The sighting of a Turkish military plane flying over the buffer zone for the first time since 1974 concerned residents in rural Nicosia.
The United Nations are investigating the incident, and the government has prepared a diplomatic protest.
In comments to the Cyprus News Agency, Denia local council head Christakis Panayiotou said fellow residents called him up Thursday evening around 6 pm to report their concerns about a “plane circling over the buffer zone.”
Panayiotou told CNA that the Turkish military plane was flying over the buffer zone in circles for about an hour and flew 5 to 6 times over the village before heading to the Turkish-occupied area.
“This is very rare, and most of them who were concerned had lived through 1974 and know what planes can do,” Panayiotou told the CNA.
According to the head of the community of Denia, the United Nations, the Ministry of Foreign Affairs and the National Guard were informed about the incident.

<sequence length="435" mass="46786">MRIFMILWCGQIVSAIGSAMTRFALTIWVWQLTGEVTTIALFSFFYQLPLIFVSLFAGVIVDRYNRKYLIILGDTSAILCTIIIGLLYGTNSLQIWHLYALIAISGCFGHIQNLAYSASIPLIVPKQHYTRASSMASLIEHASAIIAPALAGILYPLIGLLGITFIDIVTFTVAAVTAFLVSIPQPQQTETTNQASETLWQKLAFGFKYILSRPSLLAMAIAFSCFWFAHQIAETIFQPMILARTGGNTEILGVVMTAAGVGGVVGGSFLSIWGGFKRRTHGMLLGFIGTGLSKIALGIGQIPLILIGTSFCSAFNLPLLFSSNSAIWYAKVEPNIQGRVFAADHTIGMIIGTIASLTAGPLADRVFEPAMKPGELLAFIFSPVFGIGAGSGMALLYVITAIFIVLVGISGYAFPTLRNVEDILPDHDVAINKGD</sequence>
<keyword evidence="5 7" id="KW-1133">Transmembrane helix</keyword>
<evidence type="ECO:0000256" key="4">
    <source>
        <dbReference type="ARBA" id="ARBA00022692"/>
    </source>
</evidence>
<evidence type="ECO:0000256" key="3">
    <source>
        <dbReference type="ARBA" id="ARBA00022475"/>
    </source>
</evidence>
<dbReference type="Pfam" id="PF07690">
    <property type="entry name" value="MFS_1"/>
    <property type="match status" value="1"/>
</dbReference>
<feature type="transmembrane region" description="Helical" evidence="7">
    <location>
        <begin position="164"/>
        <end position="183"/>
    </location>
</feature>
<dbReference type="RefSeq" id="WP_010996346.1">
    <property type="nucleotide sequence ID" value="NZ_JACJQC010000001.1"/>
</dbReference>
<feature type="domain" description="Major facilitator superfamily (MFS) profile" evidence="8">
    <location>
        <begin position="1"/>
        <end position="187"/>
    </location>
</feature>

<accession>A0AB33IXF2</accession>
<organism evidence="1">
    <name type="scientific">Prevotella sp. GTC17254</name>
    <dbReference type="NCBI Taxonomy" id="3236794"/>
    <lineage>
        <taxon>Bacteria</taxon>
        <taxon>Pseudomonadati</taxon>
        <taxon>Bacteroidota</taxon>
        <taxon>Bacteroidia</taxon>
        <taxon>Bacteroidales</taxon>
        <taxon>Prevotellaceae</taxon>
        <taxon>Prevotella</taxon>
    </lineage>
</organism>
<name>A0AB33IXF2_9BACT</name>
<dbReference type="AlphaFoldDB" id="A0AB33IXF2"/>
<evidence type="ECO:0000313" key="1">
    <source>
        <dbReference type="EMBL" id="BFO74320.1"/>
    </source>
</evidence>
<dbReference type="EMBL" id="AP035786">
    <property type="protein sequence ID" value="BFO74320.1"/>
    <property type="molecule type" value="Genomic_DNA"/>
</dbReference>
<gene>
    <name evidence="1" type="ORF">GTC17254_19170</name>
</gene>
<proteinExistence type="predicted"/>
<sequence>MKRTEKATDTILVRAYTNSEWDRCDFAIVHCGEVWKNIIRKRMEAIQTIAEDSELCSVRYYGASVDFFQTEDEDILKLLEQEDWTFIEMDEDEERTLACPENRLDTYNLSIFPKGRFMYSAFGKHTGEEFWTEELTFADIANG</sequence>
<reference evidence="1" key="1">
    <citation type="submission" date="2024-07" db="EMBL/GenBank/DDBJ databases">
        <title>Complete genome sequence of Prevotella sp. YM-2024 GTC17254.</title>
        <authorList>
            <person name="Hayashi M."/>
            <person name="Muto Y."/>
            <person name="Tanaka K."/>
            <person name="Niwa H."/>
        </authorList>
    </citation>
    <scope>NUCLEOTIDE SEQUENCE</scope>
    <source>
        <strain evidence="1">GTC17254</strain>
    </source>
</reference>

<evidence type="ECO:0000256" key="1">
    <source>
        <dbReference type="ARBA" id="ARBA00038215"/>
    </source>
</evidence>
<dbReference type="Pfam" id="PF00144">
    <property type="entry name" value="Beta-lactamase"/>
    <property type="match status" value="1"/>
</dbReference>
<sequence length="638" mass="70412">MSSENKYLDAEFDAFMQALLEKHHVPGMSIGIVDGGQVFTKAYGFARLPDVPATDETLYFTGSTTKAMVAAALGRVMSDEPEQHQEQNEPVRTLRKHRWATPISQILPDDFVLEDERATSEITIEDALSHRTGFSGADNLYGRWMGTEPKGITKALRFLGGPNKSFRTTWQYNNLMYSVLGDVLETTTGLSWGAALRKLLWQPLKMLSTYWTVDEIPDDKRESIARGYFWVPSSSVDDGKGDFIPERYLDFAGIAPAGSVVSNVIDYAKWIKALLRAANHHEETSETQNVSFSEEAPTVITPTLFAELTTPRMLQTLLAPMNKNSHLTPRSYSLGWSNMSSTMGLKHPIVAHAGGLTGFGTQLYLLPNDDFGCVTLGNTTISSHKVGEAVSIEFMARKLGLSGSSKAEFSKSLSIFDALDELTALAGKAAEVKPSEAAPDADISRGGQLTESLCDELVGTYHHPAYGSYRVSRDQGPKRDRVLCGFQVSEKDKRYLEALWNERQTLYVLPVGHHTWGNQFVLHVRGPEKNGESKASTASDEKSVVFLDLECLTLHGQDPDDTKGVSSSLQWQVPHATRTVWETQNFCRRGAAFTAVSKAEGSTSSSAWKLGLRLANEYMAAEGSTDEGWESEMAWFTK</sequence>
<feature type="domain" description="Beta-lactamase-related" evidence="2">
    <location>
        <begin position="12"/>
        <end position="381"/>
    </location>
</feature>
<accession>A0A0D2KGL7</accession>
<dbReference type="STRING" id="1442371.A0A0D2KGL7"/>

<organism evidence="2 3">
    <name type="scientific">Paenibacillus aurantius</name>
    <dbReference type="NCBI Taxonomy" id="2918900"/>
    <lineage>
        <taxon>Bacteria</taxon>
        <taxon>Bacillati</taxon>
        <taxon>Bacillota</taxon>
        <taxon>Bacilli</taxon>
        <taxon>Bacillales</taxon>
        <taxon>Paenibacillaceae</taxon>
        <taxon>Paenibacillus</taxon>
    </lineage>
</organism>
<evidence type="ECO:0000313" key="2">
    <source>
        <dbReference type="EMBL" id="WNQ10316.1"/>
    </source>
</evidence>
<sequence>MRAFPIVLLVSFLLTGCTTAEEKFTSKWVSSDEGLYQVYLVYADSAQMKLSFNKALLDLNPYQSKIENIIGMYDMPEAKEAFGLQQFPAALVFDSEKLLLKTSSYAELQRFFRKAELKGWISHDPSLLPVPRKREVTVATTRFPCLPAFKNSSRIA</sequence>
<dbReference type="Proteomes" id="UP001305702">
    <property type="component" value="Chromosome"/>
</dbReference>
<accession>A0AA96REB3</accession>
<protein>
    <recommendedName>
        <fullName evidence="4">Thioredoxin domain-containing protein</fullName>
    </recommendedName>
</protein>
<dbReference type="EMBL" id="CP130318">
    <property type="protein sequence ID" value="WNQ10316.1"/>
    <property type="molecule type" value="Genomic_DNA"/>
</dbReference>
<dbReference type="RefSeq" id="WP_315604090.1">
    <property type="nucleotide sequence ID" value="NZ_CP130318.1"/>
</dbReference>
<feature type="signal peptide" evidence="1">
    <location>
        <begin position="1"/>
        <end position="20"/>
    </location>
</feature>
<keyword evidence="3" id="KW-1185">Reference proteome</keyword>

Panayiotou said that the plane was definitely not a fighter jet.
Additional reports said a similar incident was reported earlier by locals east of the capital, who said they saw a plane circling over the buffer zone in the early afternoon.
President Nikos Christodoulides said on Friday that actions would be taken in the direction of the United Nations and the EU.
Asked if he is worried by this activity, President Christodoulides said that he was “concerned every day with the whole situation,” referring to the Cyprus problem.
“I am here to be concerned and take action.
“Of course, it is something that we cannot overlook under any circumstances whatsoever, especially at present, and for this reason, I said we will take specific actions”.
Meanwhile, the UN peacekeeping force in Cyprus (UNFICYP) said it is in contact with the Ministry of Foreign Affairs about an incident involving a Turkish aircraft that flew over the buffer zone in the Nicosia village of Denia.
UNFICYP spokesperson Aleem Siddique told CNA that the force is in contact with the MFA and “is investigating this incident.”